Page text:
Consider some of the more robust single-player experiences of recent years, like Oblivion or the recent Zelda. Both contain long sequences where you're not actually doing anything. You're walking across a field, or engaging in a meaningless fight with a weak and inconsequential enemy on your way to doing something that will advance the story. Or take one particularly silly task in Final Fantasy XII, in which you have to run around sowing the seeds of revolt by proclaiming the resurrection of Captain Basch. Is this fun? It may be satisfying or addictive, but it's not fun in the way that Nintendo has defined the term. It seems that hardcore gamers are after something else entirely.

That doesn't necessarily mean that we're bored, either. In a recent post, I lamented that I can't devote as much time to games as I used to. I enjoy playing the Wii with my friends because it's something we can start and stop as the flow of the evening dictates. I can't do that with a more hardcore single-player game. The flow of the game dictates when and how I will play. (This is the reason why I've started Metal Gear Solid 3 three times in the past year and never gotten more than an hour into it.) It means, unfortunately, that when I do get to play something, it's more about plowing through to the end than enjoying the journey.

Enter Half-Life 2: Episode Two. Like the first two Half-Life games, as well as Episode One, it's a honed, focused action-adventure that represents the apex of the genre (full review to be posted next week). But unlike so many games, it's only five hours long. This has been the sole point of contention in reviews of the game. But is there any better way to split the difference between the immersive experience I want and the "pick up and play" dynamic that suits my lifestyle? Episode Two's clearly delineated chapters made it easy to find a stopping point, but its expert pacing and ridiculous setpieces ensured that I kept coming back. And the short length made sure that it was never -- not in any tortured sense of the word -- boring.

Maybe it's not ideal for everybody, but that's my idea of fun.

Wednesday, October 10, 2007

Critics are irrelevant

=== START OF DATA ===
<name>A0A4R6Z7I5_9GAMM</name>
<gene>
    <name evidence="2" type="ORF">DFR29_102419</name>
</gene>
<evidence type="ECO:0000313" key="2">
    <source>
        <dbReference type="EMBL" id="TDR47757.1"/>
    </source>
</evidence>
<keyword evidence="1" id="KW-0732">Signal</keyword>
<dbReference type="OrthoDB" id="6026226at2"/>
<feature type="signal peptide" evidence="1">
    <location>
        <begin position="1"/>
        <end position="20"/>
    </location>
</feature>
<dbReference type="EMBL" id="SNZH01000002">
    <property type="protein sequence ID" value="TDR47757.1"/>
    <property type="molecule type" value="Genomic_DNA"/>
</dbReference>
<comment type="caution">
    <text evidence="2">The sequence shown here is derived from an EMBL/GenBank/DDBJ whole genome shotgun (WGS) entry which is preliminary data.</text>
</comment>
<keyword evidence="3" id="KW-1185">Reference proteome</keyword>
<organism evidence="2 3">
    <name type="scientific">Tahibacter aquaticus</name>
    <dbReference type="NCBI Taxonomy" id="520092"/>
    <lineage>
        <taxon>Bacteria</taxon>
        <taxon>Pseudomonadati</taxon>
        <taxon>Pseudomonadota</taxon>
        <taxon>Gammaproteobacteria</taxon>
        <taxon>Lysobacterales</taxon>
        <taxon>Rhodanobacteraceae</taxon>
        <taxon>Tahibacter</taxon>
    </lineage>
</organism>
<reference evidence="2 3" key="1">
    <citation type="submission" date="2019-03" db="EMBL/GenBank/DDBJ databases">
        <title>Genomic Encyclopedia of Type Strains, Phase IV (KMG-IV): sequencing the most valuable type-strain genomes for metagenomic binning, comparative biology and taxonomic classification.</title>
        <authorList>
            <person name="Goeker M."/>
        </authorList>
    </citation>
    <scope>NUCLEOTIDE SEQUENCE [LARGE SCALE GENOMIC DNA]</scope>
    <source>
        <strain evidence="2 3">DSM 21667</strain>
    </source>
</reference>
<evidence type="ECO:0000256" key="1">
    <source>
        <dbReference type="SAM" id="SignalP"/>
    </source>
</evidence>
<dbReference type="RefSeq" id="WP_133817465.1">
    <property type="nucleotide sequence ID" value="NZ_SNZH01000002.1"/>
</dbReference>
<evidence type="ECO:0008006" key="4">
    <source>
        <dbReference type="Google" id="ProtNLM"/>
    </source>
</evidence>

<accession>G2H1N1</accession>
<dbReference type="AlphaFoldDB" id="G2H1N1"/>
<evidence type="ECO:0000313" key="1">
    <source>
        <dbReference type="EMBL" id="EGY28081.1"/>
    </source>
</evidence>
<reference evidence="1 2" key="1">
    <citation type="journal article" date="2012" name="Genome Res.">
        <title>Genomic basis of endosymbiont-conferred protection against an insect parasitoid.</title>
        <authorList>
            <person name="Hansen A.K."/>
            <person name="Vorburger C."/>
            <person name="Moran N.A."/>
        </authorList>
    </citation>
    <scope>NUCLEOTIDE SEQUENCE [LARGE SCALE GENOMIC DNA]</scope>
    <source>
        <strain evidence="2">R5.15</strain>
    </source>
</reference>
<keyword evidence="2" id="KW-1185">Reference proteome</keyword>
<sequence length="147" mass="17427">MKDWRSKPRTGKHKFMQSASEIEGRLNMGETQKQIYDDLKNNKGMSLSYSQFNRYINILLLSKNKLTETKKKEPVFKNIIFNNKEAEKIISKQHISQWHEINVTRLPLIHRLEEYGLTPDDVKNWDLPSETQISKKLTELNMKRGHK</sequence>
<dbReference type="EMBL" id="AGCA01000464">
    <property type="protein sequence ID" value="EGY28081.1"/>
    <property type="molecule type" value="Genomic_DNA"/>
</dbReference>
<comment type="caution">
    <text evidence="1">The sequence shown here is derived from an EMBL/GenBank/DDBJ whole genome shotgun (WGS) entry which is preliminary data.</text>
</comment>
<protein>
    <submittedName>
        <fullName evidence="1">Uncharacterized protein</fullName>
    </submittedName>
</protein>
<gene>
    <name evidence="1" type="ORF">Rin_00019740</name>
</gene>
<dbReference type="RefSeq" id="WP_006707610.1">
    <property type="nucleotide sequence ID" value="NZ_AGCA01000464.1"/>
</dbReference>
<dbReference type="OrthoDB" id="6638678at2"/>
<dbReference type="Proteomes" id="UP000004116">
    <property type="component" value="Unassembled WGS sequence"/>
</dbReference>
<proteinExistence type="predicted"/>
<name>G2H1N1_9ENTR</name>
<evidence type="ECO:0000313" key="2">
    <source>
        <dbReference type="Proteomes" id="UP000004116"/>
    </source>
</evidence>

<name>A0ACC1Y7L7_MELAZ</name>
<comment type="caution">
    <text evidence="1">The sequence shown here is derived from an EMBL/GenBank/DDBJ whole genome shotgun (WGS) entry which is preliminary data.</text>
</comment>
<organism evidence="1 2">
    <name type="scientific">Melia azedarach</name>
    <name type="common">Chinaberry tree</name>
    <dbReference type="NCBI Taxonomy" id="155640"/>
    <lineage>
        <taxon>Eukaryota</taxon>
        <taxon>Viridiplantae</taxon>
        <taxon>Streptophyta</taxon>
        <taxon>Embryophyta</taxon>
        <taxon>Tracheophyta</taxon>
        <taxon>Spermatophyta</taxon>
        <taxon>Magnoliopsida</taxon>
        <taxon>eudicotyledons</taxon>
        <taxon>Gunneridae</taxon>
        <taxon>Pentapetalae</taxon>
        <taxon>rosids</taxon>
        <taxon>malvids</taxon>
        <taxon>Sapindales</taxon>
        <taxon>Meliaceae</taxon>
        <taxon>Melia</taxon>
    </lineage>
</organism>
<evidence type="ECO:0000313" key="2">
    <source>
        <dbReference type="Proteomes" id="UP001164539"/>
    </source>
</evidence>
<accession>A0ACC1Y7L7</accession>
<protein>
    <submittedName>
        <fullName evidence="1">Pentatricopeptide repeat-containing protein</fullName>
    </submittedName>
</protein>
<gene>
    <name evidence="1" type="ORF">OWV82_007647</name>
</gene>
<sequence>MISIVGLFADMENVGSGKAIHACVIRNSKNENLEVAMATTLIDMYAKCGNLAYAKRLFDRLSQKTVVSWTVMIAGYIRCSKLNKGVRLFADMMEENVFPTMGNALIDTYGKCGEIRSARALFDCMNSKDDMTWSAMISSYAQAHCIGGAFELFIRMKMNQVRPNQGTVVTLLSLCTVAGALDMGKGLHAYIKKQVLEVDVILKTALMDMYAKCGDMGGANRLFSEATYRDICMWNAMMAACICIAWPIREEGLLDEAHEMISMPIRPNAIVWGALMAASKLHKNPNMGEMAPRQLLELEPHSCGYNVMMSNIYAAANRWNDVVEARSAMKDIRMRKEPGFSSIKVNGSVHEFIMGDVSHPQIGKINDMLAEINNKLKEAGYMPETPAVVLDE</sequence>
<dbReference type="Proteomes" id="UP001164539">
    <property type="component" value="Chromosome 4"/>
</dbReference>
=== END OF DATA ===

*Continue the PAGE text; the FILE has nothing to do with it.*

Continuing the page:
I was poking around the "Coming Soon" section at and stopped to check out the PS3 shooter Haze. Although the game doesn't ship until after Thanksgiving, that hasn't stopped some enterprising citizen journalists from weighing in with their thoughts. Here are some choice selections from the user-generated previews.
  • Pre-purchased Haze just now and I've already booked 5 consecutive vacation days off from work with the first corresponding with Haze's realease date. I will be romping on you all when you get online. Watch out for the proffessional gamers lurking the big corp downtown; we watch everything you do and I'll teach ya a lesson about online gaming.
  • This game looks to be pretty decent about 8 out of 10.
  • This game is not another far cry because it doesn't take place on an island it goes from citys to the South America to dessert. The scenery changes and so this will be better than farcry.
  • this game is gonna keep us glued to our seats. i read all the previews for it on mags and stuff and they played some demos of it and it looks big. so pre-order now guys and c'yall online
  • The graphics are incredible and gameplay will be awesome. This(although it seems to be a normal FPS) will be different from the rest. I just know it will.

With insights like these available at no cost, I'm not sure if eggheads like Tom Chick have much of a future in this industry.

Board is life

EA's Skate is a solid, mostly non-flashy game that's a lot of fun. It reminds me in some way of Rockstar Games Presents Table Tennis -- the emphasis is on depicting the core sporting experience, and not so much on bells and whistles. This being an EA game, there is of course a "rise to prominence" storyline, but it's not so lamely executed as in some other games I can think of. And Skate doesn't lose anything if you ignore the story aspect completely.